4. If the Glory of redeeming men as individuals was reserved to Christ, how much more that of forming them, as redeemed subjects, into a temple for the great Jehovah, the LORD God Almighty. This Glory was foretold under the type of the call of Joshua, the son of Josedech, to the honour of rebuilding the temple at Jerusalem, after the captivity in Babylon. For thus said the SPIRIT of Prophecy, on that occasion, (see Zech. vi. 10–13,) “Take of them of the captivity, even of Heldal, of TOBIJAH, and of Jepalah, which are come from Babylon, and come thou the same day, and go into the house of Josiah, the son of ZEPHANIAH ; then take silver and gold, and make crowns, and set them upon the head of Joshta, the son of Josedech the High Priest ; and speak unto him, saying, Behold the man whose name is the BRANCH: and he shall grow up out of his place, and he shall build the temple of the LORD: even he shall build the temple of the LORD; and he shall bear the glory, and shall sit and rule upon his throne ; and he shall be a priest upon his throne : and the counsel of peace shall be between them both.” Now as Joshua, who was one of the chief of those Jews that returned from the Babylonish captivity, was chosen to the honourable employment of rebuilding the temple of the LORD at Jerusalem, he was in this constituted an eminent type of Him whose name is the Branch, even the Lord Jesus Christ, who, at the head of all those who have been redeemed from sin and death, is appointed to build them into a habitation of God through the Spirit. The temple at Jerusalem was a large and magnificent structure; and was justly accounted one of the wonders of the world. But magnificent as it was, it was neither erected nor delighted in for its own sake; being too mean a habitation for the eternal God. Hence, when the Jews were priding themselves in that building, and were substituting its erection, and the presentation of costly sacrifices, in the place of moral worth, they were thus addressed: (Isaiah lxvi. 1,2 :) “Thus saith the Lord, The heaven is my throne, and the earth is my footstool : where is the house that ye build unto me? and where is the place of my rest? For all those things hath mine hand made, and all those things have been, saith the LORD:"-intimating that any temple built on such a spot, and of such materials, is too insignificant a habitation for a being of such majesty and glory. And the very same doctrine is set forth in still plainer terms by St. Paul; who says, “ God that made the world and all things therein, seeing that he is Lord of heaven and earth, dwelleth not in temples made with hands.” (Acts xvii. 24.) The house, therefore, which Jesus Christ is to build to him is to consist of Believers, who, coming to Christ the living stone, are, as lively stones, to be built up a spiritual house or fabric, and a holy residence for the Being whose name is holy, and who dwells in the high and holy place. And as this temple is to reach into all lands, and to have as many of earth's inhabitants built into it as possible ; Jesus Christ has sent his ministers, or masterbuilders, into all lands, to hew out of the quarry of nature as many of these lively stones as possible, and to put them into this sacred edifice. Blessed be God, this glorious structure is rising rapidly; and, in a little time, he shall“ bring forth the head-stone thereof, with shoutings, crying, Grace, grace unto it."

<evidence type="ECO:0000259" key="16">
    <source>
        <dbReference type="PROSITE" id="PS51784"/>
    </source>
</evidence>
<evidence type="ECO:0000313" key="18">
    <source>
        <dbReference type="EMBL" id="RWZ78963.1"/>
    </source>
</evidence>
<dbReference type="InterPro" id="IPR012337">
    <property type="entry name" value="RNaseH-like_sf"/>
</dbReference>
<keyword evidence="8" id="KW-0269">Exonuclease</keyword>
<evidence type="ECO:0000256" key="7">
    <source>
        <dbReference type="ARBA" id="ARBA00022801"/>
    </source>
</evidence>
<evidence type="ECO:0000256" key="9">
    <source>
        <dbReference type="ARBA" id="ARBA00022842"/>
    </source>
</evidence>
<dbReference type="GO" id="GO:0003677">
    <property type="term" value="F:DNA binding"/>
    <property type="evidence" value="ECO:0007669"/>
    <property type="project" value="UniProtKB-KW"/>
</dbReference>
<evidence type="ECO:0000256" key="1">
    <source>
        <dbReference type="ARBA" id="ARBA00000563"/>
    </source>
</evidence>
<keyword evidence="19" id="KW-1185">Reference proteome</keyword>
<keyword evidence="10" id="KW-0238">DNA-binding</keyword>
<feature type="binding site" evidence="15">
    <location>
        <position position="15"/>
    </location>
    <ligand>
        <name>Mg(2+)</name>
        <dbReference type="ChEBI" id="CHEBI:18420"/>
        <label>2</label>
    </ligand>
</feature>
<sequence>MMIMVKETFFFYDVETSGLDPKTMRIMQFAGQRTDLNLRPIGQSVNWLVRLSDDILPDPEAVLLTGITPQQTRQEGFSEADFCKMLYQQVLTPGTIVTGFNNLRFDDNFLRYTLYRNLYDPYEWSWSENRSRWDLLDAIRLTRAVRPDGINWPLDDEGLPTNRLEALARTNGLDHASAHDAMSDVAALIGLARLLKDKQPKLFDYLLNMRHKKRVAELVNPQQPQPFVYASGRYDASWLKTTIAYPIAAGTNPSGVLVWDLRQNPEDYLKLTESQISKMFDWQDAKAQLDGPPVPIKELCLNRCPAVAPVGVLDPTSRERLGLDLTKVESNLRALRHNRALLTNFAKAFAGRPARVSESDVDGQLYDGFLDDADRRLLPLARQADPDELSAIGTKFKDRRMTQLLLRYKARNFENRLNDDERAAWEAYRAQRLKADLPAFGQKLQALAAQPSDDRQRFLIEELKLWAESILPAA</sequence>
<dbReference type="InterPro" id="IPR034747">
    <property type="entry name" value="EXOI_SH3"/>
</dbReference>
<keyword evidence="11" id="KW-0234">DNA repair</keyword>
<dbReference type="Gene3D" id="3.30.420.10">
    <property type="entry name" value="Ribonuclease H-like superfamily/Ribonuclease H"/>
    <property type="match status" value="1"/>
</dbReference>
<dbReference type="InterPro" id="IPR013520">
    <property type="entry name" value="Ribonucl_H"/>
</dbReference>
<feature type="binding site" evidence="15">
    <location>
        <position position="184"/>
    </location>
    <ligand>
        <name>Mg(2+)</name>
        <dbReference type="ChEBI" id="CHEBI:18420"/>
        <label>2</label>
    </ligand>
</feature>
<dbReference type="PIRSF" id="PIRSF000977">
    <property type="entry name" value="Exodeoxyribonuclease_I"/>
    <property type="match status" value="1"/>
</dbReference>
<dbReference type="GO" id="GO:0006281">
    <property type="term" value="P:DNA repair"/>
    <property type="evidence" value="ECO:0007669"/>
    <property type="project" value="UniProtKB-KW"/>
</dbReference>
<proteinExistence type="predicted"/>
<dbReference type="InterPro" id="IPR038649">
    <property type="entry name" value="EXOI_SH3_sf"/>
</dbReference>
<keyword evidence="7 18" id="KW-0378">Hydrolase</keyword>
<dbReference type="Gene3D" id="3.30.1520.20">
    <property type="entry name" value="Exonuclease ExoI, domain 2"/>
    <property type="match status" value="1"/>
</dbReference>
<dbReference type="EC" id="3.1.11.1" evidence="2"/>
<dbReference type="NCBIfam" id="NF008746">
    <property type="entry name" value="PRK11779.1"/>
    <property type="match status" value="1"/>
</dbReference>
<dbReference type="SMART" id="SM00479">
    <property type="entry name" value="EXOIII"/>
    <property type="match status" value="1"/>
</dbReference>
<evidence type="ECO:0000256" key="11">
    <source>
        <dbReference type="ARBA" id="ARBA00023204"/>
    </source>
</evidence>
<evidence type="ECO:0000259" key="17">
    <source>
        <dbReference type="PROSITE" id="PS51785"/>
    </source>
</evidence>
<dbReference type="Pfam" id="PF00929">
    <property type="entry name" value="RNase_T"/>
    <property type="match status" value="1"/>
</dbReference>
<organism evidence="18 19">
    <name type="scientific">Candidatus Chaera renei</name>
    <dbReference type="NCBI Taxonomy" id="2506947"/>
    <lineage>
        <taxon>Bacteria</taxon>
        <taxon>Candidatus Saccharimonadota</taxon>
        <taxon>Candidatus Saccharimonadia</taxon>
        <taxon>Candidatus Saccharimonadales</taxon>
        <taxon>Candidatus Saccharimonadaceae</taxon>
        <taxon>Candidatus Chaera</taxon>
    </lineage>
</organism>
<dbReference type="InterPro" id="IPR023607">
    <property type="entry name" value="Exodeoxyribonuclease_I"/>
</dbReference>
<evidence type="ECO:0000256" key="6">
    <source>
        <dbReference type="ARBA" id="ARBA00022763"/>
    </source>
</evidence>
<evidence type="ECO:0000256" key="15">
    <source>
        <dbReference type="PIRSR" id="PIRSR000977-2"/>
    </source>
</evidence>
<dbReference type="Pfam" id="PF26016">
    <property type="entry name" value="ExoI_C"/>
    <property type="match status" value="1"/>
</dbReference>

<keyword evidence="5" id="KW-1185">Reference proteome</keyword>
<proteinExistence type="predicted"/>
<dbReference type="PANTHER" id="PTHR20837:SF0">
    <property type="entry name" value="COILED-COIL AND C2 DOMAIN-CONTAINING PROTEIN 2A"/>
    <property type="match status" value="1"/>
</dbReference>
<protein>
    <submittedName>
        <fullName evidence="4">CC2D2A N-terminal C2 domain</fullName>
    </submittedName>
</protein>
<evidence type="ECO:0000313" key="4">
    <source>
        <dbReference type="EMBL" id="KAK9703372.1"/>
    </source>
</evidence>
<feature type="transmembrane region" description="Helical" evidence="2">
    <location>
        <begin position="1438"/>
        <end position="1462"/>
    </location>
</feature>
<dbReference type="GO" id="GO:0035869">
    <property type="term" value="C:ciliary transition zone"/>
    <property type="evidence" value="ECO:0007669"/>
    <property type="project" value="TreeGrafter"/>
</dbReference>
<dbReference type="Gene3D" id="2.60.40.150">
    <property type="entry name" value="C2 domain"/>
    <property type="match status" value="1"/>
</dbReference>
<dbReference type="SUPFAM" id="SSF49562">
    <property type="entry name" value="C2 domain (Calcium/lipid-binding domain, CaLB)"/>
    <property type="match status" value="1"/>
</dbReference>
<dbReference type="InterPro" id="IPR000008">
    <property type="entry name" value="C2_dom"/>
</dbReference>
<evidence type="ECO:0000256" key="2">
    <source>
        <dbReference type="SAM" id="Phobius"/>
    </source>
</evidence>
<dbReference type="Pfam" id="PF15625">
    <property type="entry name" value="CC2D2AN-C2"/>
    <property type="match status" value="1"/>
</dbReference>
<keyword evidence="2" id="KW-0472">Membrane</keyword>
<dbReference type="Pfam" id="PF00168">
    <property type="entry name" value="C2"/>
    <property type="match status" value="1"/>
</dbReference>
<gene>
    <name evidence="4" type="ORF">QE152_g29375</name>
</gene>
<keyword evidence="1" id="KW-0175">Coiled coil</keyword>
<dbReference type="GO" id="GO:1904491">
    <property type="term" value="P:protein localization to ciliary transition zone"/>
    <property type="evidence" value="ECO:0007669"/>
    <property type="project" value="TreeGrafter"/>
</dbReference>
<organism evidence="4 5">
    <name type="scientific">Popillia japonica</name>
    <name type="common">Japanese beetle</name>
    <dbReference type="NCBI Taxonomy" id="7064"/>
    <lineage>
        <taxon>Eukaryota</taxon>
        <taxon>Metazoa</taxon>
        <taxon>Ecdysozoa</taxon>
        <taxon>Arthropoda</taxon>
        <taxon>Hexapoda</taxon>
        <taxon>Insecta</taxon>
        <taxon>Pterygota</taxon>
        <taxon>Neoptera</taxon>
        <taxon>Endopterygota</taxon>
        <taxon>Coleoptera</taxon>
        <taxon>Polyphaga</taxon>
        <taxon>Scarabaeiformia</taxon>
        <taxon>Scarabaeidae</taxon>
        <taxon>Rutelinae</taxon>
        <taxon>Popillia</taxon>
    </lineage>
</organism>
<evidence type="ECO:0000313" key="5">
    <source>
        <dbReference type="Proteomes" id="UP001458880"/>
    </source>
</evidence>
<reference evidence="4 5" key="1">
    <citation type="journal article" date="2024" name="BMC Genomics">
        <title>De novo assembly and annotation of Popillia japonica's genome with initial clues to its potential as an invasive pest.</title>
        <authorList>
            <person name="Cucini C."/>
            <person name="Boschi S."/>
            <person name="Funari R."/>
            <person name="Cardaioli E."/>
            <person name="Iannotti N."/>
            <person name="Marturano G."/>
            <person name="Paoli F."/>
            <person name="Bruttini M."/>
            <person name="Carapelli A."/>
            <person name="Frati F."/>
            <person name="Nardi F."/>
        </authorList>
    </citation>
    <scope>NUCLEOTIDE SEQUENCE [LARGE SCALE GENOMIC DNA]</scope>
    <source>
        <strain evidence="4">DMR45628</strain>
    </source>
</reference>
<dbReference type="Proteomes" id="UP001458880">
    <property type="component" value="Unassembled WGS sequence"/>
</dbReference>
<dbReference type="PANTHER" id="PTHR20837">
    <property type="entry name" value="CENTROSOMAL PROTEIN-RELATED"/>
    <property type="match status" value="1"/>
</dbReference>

5. To him is reserved the Glory of renovating the system of nature, " the heavens and the earth that are now," and of forming them into a suitable residence for this pure and perfect sanctuary to all eternity. For thus said the prophetic Spirit by Isaian, (chap. Ixv. 17-25,) “Behold I create new heavens and a new earth: and the former shall not be remembered, nor come into mind. But be ye glad and rejoice for ever in that which I create: for, behold, I create Jerusalem a rejoicing, and her people a joy. And I will rejoice in Jerusalem, and joy in my people : and the voice of weeping shall be no more heard in her, nor the voice of crying. There shall be no more thence an infant of days, nor an old man that hath not filled his days : for the child shall die an hundred years old ; but the sinner being an hundred years old shall be accursed. And they shall build houses, and inhabit them; and they shall plant vineyards, and eat the fruit of them. They shall not build, and another inhabit ; they shall not plant, and another eat : for as the days of a tree are the days of my people, and mine elect shall long enjoy the work of their hands. They shall not labour in vain, nor bring forth for trouble; for they are the seed of the blessed of the LORD, and their offspring with them. And it shall come to pass, that before they call, I will answer; and while they are yet speaking, I will hear. The wolf and the lamb shall feed together, and the lion shall eat straw like the bullock: and dust shall be the serpent's meat. They shall not hurt nor destroy in all my holy mountain, saith the Lord." This prophecy will, perhaps, receive some additional light from the last three verses of the following chapter : For there the Spirit adds, “For as the new heavens, and the new earth, which I will make, shall remain before me, saith the Lord, so shall your seed" (addressing himself to his covenant-people) “ and your name remain. And it shall come to pass, that from one new moon to another, and from one Sabbath to another, shall all flesh come to worship before me, saith the Lord. And they shall go forth, and look upon the careasses of the men that have transgressed against me: for their worm shall not die, neither shall their fire be quenched ; and they shall be an abhorring unto all flesh."—Some understand the above prediction (for all are agreed that both passages refer to one and the same event) figuratively, supposing it to describe a period of the christian dispensation, when the knowledge of the Lord shall so prevail in the earth as to produce the happiest effects in it. They suppose that this general diffusion of divine knowledge will contribute greatly to the improvement of all the political systems then in being, infusing into them the most enlightened, liberal, and holy principles. But, while it is thus to amend the political state of things then in being, it is to conduce much more to a change for the better in the church of God. No traces are then to be found of the existence of those accursed demons, bigotry and discord; nor of their first-born, party-spirit and party-zeal. Then Christians of different denominations are to see nothing in each other's creeds but true or probable opinions, and nothing in each other's persons but Christians and brethren. The signs of those times are to be perfect love to God, and unfeigned love to man ; and the glory of the Lord is to be in every place for its beauty and defence. We cannot but confess, that if this prediction were to reach ņo higher a consummation than this, that we have stated, it is one devoutly to be wished by every human being. But we think the Spirit of Christ never intended the prophecy to be so limited. It is true, that it contains several expressions which seem to refer to some primary and partial accomplishment which is to take place during the present system of things. But then there are other expressions in the prophecy which never can be perfectly fulfilled but in the final renovation of the system. And what very much confirms us in this view of the subject is, the